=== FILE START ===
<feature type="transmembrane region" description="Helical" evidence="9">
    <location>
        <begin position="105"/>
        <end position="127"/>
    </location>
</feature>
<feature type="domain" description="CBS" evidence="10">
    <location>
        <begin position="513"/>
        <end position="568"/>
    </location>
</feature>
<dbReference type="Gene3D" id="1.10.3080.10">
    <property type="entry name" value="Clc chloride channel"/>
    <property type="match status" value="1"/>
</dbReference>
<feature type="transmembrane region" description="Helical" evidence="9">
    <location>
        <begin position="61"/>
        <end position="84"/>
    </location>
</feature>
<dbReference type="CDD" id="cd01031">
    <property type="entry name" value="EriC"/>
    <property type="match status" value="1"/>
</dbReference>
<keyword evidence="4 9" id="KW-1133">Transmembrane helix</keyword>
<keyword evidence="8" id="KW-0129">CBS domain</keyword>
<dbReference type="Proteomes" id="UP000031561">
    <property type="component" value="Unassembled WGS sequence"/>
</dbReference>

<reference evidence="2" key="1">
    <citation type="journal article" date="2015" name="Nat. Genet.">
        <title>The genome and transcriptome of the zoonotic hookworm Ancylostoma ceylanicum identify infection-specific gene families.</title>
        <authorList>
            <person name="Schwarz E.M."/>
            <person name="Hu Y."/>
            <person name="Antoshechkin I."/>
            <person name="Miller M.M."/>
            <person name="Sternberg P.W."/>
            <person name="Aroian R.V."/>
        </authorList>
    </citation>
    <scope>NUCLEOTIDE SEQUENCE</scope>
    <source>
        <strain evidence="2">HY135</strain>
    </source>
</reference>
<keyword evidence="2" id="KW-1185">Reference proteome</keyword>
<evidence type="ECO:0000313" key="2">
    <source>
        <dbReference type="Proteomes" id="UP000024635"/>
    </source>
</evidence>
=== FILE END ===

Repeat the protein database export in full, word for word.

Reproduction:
<feature type="transmembrane region" description="Helical" evidence="9">
    <location>
        <begin position="105"/>
        <end position="127"/>
    </location>
</feature>
<feature type="domain" description="CBS" evidence="10">
    <location>
        <begin position="513"/>
        <end position="568"/>
    </location>
</feature>
<dbReference type="Gene3D" id="1.10.3080.10">
    <property type="entry name" value="Clc chloride channel"/>
    <property type="match status" value="1"/>
</dbReference>
<feature type="transmembrane region" description="Helical" evidence="9">
    <location>
        <begin position="61"/>
        <end position="84"/>
    </location>
</feature>
<dbReference type="CDD" id="cd01031">
    <property type="entry name" value="EriC"/>
    <property type="match status" value="1"/>
</dbReference>
<keyword evidence="4 9" id="KW-1133">Transmembrane helix</keyword>
<keyword evidence="8" id="KW-0129">CBS domain</keyword>
<dbReference type="Proteomes" id="UP000031561">
    <property type="component" value="Unassembled WGS sequence"/>
</dbReference>

<reference evidence="2" key="1">
    <citation type="journal article" date="2015" name="Nat. Genet.">
        <title>The genome and transcriptome of the zoonotic hookworm Ancylostoma ceylanicum identify infection-specific gene families.</title>
        <authorList>
            <person name="Schwarz E.M."/>
            <person name="Hu Y."/>
            <person name="Antoshechkin I."/>
            <person name="Miller M.M."/>
            <person name="Sternberg P.W."/>
            <person name="Aroian R.V."/>
        </authorList>
    </citation>
    <scope>NUCLEOTIDE SEQUENCE</scope>
    <source>
        <strain evidence="2">HY135</strain>
    </source>
</reference>
<keyword evidence="2" id="KW-1185">Reference proteome</keyword>
<evidence type="ECO:0000313" key="2">
    <source>
        <dbReference type="Proteomes" id="UP000024635"/>
    </source>
</evidence>